There are several forms of psoriasis, a chronic skin disorder that affects more than 6 million Americans. Typically, people have only one type at a time, but multiple types can occasionally flare up simultaneously, and some types can change form in response to certain triggers. Plaque psoriasis—characterized by raised red lesions topped by a silvery scale and found on the scalp, elbows, knees and lower back—is the most prevalent. Other forms of psoriasis include guttate (small red bumps), inverse (appearing in the armpits and groin area), pustular (with blisters), and erythrodermic (which covers large areas of the skin and requires immediate medical treatment). Approximately 10 percent to 30 percent of people with psoriasis can develop psoriatic arthritis, which causes stiffening and swelling in and around joints.
The cause: Psoriasis is an autoimmune disorder characterized by rapid overproduction of skin cells, explains Day. Stress is a likely contributor to flare-ups, but certain drugs—including Eskalith (lithium), which is used to treat manic depression; Inderal (propranolol), a blood pressure medication; and Indocin (indomethacin), a non-steroidal anti-inflammatory prescribed for arthritis—can aggravate the condition. Pregnancy worsens psoriasis in about 18 percent of cases; some studies show that it can also flare up with a vengeance within four months of delivery.
The relief: While there's no cure, there are more available treatment options than ever.
1. Keep the affected areas clean. Psoriasis scales can harbor bacteria, says Bergfeld; choose a mild body wash. For shampoos, Bergfeld suggests using a tar-based product, such as Neutrogena T/Gel. Nizoral, an antidandruff shampoo now available without a prescription, may also provide scalp relief.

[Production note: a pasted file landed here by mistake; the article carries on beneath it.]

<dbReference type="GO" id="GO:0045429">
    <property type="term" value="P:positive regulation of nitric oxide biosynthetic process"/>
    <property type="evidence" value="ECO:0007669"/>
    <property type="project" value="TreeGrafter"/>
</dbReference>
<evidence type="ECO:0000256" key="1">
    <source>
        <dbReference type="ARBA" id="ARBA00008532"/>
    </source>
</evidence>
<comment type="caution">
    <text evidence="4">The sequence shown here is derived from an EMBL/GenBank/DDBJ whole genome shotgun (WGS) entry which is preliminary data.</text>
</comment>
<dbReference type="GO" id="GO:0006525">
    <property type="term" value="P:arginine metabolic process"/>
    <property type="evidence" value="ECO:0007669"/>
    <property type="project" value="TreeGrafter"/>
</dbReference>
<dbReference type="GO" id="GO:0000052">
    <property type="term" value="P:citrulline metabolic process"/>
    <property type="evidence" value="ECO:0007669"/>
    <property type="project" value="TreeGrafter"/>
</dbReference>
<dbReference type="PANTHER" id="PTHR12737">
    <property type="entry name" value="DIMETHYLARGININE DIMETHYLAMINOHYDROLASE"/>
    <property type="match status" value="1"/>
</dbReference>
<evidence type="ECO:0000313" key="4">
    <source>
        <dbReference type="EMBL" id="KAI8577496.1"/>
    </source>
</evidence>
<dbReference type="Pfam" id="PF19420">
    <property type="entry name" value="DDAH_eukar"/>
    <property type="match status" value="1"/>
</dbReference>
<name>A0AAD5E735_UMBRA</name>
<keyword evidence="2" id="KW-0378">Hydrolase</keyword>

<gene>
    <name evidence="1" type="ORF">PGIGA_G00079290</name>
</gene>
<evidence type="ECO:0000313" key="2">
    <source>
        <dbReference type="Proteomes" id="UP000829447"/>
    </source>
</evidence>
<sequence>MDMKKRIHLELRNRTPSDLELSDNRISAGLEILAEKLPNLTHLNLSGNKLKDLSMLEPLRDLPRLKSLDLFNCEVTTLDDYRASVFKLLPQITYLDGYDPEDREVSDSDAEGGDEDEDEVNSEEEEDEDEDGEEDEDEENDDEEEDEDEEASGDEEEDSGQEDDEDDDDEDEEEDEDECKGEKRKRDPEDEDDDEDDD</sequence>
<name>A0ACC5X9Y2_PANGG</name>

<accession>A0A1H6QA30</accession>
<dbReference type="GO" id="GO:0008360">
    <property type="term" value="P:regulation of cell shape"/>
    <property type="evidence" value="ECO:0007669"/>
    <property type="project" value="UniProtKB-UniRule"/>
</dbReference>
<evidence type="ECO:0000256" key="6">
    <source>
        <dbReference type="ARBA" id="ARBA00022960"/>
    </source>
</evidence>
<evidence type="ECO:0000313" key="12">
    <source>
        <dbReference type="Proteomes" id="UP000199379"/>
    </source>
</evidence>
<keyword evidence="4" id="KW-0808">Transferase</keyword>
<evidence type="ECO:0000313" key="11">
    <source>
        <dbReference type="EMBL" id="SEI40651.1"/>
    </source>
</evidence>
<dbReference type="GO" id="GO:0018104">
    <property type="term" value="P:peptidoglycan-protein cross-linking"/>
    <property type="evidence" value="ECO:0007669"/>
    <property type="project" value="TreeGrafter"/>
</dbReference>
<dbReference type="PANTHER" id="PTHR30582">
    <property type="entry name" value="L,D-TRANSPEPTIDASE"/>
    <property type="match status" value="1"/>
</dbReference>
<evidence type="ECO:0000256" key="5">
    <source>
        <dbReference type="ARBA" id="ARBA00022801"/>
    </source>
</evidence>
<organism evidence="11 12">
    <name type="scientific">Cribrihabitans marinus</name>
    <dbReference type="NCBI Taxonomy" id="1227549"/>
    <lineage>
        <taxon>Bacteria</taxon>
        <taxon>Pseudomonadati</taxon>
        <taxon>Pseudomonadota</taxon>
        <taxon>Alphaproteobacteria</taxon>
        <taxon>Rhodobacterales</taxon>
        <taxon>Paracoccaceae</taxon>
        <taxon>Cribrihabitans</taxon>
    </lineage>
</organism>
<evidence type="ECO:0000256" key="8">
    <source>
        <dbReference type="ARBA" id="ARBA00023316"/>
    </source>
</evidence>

2. Consider a prescription-strength hydrocortisone cream. According to Bergfeld, over-the-counter hydrocortisone creams may provide relief for mild cases, but others may need extra protection.
3. Inquire about pharmaceuticals. "A class of drugs called biologics suppress the immune response—in a controlled way—that triggers the psoriasis," says Day. Two medications—Enbrel (etanercept) and Humira (adalimumab)—that were first used for rheumatoid arthritis are now prescribed to treat psoriasis.
4. Lower your stress levels by incorporating a daily relaxation regimen. According to the National Psoriasis Foundation (NPF), stress can trigger or aggravate psoriasis. Massage therapy, yoga, and meditation are all good anti-stress measures to try. Stress-relieving options are most effective when used in conjunction with more traditional therapies, according to the NPF.
5. Investigate hypnotherapy. A small (11 patients) randomized, controlled, pilot study from The Johns Hopkins School of Medicine found that hypnosis could be useful in moderating plaque psoriasis.
6. Try a mahonia-based topical treatment. Mahonia aquifolium, a berry that grows wild in Europe, was initially used as a folk remedy for inflammatory skin diseases, including psoriasis. A double-blind, placebo-controlled study published in the American Journal of Therapeuticals tested the efficacy of Relieva, a topical cream laced with a proprietary mahonia extract; the cream provided significant relief to patients with mild to moderate plaque psoriasis, with few side effects.
7. Seek out herbal solutions. Si Wu Tang or Tao Hong Si Wu Tang (6-10 grams daily) are two TCM formulas often prescribed for psoriasis, says Ding. Consult an NCCAOM-certified specialist for the correct dose.